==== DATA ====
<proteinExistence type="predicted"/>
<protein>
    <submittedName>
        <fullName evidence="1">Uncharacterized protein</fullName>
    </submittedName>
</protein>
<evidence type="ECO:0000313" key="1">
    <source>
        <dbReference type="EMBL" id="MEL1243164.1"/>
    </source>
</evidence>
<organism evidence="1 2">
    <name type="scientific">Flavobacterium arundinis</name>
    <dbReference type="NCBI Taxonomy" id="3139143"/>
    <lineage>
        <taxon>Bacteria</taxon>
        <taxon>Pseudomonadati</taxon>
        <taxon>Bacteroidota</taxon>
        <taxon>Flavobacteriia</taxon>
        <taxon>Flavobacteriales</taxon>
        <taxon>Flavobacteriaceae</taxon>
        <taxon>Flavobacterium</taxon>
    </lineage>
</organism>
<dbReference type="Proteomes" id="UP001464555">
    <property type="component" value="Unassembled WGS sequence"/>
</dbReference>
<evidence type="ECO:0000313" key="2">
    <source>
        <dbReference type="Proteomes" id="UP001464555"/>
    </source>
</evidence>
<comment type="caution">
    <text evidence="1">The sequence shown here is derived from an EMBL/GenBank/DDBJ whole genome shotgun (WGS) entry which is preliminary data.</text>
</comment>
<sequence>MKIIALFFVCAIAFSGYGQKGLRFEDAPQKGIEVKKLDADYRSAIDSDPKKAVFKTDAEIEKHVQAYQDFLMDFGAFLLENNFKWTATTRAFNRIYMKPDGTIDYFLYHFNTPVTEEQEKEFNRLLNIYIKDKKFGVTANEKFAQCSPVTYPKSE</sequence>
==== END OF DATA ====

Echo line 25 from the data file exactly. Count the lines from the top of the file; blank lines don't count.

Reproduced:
<dbReference type="Proteomes" id="UP001464555">